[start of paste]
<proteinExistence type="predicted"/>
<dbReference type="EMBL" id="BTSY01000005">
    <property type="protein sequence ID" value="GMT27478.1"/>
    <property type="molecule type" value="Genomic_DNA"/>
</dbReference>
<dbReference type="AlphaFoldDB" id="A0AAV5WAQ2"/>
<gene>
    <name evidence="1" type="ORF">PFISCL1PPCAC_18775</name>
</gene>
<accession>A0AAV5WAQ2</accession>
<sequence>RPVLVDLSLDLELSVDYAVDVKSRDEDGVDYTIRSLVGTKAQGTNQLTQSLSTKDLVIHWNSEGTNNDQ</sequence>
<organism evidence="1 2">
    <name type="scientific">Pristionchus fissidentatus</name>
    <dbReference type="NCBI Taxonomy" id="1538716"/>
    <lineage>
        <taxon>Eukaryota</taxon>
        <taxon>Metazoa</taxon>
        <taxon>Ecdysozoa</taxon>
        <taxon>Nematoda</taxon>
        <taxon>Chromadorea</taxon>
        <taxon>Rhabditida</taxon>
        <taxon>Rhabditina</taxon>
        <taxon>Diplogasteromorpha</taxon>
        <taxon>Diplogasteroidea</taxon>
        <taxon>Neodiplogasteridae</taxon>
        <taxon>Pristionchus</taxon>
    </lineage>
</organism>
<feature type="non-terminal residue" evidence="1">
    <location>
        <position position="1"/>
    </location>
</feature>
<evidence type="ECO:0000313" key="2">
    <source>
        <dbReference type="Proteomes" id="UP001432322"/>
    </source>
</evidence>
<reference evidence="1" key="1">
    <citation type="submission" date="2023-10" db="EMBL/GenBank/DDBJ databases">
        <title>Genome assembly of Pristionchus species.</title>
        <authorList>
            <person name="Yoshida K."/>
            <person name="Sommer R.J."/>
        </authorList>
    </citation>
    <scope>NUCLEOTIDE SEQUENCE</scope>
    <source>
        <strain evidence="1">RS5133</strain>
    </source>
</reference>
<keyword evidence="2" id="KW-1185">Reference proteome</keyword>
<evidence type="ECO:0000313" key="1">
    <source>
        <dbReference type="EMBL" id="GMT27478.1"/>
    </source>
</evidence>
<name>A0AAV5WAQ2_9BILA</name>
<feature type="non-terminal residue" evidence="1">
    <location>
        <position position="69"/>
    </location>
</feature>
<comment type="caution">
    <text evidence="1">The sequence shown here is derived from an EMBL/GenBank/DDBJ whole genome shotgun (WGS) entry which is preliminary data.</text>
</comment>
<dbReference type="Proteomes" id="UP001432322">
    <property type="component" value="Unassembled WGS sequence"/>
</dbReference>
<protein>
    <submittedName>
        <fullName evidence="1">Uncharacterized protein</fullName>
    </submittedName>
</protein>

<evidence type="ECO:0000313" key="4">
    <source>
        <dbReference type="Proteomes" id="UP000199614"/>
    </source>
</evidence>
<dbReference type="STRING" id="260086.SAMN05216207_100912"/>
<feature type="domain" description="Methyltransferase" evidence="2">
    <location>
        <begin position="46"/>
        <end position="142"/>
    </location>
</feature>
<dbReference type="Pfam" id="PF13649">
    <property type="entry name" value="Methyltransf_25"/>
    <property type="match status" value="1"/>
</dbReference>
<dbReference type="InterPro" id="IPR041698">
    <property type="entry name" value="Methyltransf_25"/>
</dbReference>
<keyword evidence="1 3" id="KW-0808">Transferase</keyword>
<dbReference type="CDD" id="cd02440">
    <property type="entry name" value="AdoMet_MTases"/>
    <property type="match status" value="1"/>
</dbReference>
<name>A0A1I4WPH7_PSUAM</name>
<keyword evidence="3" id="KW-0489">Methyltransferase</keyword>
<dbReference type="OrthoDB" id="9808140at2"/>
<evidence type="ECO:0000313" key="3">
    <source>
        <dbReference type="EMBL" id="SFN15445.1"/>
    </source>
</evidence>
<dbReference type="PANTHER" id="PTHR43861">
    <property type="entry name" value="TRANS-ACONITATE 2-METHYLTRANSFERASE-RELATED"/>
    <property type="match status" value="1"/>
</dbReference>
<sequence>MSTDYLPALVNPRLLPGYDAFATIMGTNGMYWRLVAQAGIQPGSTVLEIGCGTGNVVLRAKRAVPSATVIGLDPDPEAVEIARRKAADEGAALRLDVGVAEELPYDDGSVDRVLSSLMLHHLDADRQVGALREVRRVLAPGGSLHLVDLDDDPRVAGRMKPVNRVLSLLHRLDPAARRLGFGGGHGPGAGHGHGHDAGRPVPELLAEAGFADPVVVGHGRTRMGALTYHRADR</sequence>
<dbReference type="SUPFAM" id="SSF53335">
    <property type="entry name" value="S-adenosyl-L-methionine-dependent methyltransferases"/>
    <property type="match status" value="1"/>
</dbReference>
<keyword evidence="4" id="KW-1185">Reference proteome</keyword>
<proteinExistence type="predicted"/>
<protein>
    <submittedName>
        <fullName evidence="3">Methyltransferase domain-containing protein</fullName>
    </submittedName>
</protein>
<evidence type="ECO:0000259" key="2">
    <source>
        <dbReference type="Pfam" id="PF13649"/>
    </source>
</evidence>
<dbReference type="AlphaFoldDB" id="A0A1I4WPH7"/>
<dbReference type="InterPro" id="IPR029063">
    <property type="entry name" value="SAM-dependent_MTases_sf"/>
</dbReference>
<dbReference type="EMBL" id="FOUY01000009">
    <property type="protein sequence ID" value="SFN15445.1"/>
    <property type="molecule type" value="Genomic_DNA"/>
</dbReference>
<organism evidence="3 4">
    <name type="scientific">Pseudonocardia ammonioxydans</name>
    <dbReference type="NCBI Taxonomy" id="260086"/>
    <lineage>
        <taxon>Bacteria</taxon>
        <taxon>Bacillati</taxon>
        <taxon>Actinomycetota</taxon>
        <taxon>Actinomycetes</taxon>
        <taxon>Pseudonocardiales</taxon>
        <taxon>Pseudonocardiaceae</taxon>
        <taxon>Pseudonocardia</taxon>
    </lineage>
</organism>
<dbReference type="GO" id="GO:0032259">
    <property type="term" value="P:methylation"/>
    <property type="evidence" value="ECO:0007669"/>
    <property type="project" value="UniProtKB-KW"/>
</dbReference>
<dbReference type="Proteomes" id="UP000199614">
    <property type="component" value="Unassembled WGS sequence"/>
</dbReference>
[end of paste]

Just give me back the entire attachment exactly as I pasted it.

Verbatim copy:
<proteinExistence type="predicted"/>
<dbReference type="EMBL" id="BTSY01000005">
    <property type="protein sequence ID" value="GMT27478.1"/>
    <property type="molecule type" value="Genomic_DNA"/>
</dbReference>
<dbReference type="AlphaFoldDB" id="A0AAV5WAQ2"/>
<gene>
    <name evidence="1" type="ORF">PFISCL1PPCAC_18775</name>
</gene>
<accession>A0AAV5WAQ2</accession>
<sequence>RPVLVDLSLDLELSVDYAVDVKSRDEDGVDYTIRSLVGTKAQGTNQLTQSLSTKDLVIHWNSEGTNNDQ</sequence>
<organism evidence="1 2">
    <name type="scientific">Pristionchus fissidentatus</name>
    <dbReference type="NCBI Taxonomy" id="1538716"/>
    <lineage>
        <taxon>Eukaryota</taxon>
        <taxon>Metazoa</taxon>
        <taxon>Ecdysozoa</taxon>
        <taxon>Nematoda</taxon>
        <taxon>Chromadorea</taxon>
        <taxon>Rhabditida</taxon>
        <taxon>Rhabditina</taxon>
        <taxon>Diplogasteromorpha</taxon>
        <taxon>Diplogasteroidea</taxon>
        <taxon>Neodiplogasteridae</taxon>
        <taxon>Pristionchus</taxon>
    </lineage>
</organism>
<feature type="non-terminal residue" evidence="1">
    <location>
        <position position="1"/>
    </location>
</feature>
<evidence type="ECO:0000313" key="2">
    <source>
        <dbReference type="Proteomes" id="UP001432322"/>
    </source>
</evidence>
<reference evidence="1" key="1">
    <citation type="submission" date="2023-10" db="EMBL/GenBank/DDBJ databases">
        <title>Genome assembly of Pristionchus species.</title>
        <authorList>
            <person name="Yoshida K."/>
            <person name="Sommer R.J."/>
        </authorList>
    </citation>
    <scope>NUCLEOTIDE SEQUENCE</scope>
    <source>
        <strain evidence="1">RS5133</strain>
    </source>
</reference>
<keyword evidence="2" id="KW-1185">Reference proteome</keyword>
<evidence type="ECO:0000313" key="1">
    <source>
        <dbReference type="EMBL" id="GMT27478.1"/>
    </source>
</evidence>
<name>A0AAV5WAQ2_9BILA</name>
<feature type="non-terminal residue" evidence="1">
    <location>
        <position position="69"/>
    </location>
</feature>
<comment type="caution">
    <text evidence="1">The sequence shown here is derived from an EMBL/GenBank/DDBJ whole genome shotgun (WGS) entry which is preliminary data.</text>
</comment>
<dbReference type="Proteomes" id="UP001432322">
    <property type="component" value="Unassembled WGS sequence"/>
</dbReference>
<protein>
    <submittedName>
        <fullName evidence="1">Uncharacterized protein</fullName>
    </submittedName>
</protein>

<evidence type="ECO:0000313" key="4">
    <source>
        <dbReference type="Proteomes" id="UP000199614"/>
    </source>
</evidence>
<dbReference type="STRING" id="260086.SAMN05216207_100912"/>
<feature type="domain" description="Methyltransferase" evidence="2">
    <location>
        <begin position="46"/>
        <end position="142"/>
    </location>
</feature>
<dbReference type="Pfam" id="PF13649">
    <property type="entry name" value="Methyltransf_25"/>
    <property type="match status" value="1"/>
</dbReference>
<dbReference type="InterPro" id="IPR041698">
    <property type="entry name" value="Methyltransf_25"/>
</dbReference>
<keyword evidence="1 3" id="KW-0808">Transferase</keyword>
<dbReference type="CDD" id="cd02440">
    <property type="entry name" value="AdoMet_MTases"/>
    <property type="match status" value="1"/>
</dbReference>
<name>A0A1I4WPH7_PSUAM</name>
<keyword evidence="3" id="KW-0489">Methyltransferase</keyword>
<dbReference type="OrthoDB" id="9808140at2"/>
<evidence type="ECO:0000313" key="3">
    <source>
        <dbReference type="EMBL" id="SFN15445.1"/>
    </source>
</evidence>
<dbReference type="PANTHER" id="PTHR43861">
    <property type="entry name" value="TRANS-ACONITATE 2-METHYLTRANSFERASE-RELATED"/>
    <property type="match status" value="1"/>
</dbReference>
<sequence>MSTDYLPALVNPRLLPGYDAFATIMGTNGMYWRLVAQAGIQPGSTVLEIGCGTGNVVLRAKRAVPSATVIGLDPDPEAVEIARRKAADEGAALRLDVGVAEELPYDDGSVDRVLSSLMLHHLDADRQVGALREVRRVLAPGGSLHLVDLDDDPRVAGRMKPVNRVLSLLHRLDPAARRLGFGGGHGPGAGHGHGHDAGRPVPELLAEAGFADPVVVGHGRTRMGALTYHRADR</sequence>
<dbReference type="SUPFAM" id="SSF53335">
    <property type="entry name" value="S-adenosyl-L-methionine-dependent methyltransferases"/>
    <property type="match status" value="1"/>
</dbReference>
<keyword evidence="4" id="KW-1185">Reference proteome</keyword>
<proteinExistence type="predicted"/>
<protein>
    <submittedName>
        <fullName evidence="3">Methyltransferase domain-containing protein</fullName>
    </submittedName>
</protein>
<evidence type="ECO:0000259" key="2">
    <source>
        <dbReference type="Pfam" id="PF13649"/>
    </source>
</evidence>
<dbReference type="AlphaFoldDB" id="A0A1I4WPH7"/>
<dbReference type="InterPro" id="IPR029063">
    <property type="entry name" value="SAM-dependent_MTases_sf"/>
</dbReference>
<dbReference type="EMBL" id="FOUY01000009">
    <property type="protein sequence ID" value="SFN15445.1"/>
    <property type="molecule type" value="Genomic_DNA"/>
</dbReference>
<organism evidence="3 4">
    <name type="scientific">Pseudonocardia ammonioxydans</name>
    <dbReference type="NCBI Taxonomy" id="260086"/>
    <lineage>
        <taxon>Bacteria</taxon>
        <taxon>Bacillati</taxon>
        <taxon>Actinomycetota</taxon>
        <taxon>Actinomycetes</taxon>
        <taxon>Pseudonocardiales</taxon>
        <taxon>Pseudonocardiaceae</taxon>
        <taxon>Pseudonocardia</taxon>
    </lineage>
</organism>
<dbReference type="GO" id="GO:0032259">
    <property type="term" value="P:methylation"/>
    <property type="evidence" value="ECO:0007669"/>
    <property type="project" value="UniProtKB-KW"/>
</dbReference>
<dbReference type="Proteomes" id="UP000199614">
    <property type="component" value="Unassembled WGS sequence"/>
</dbReference>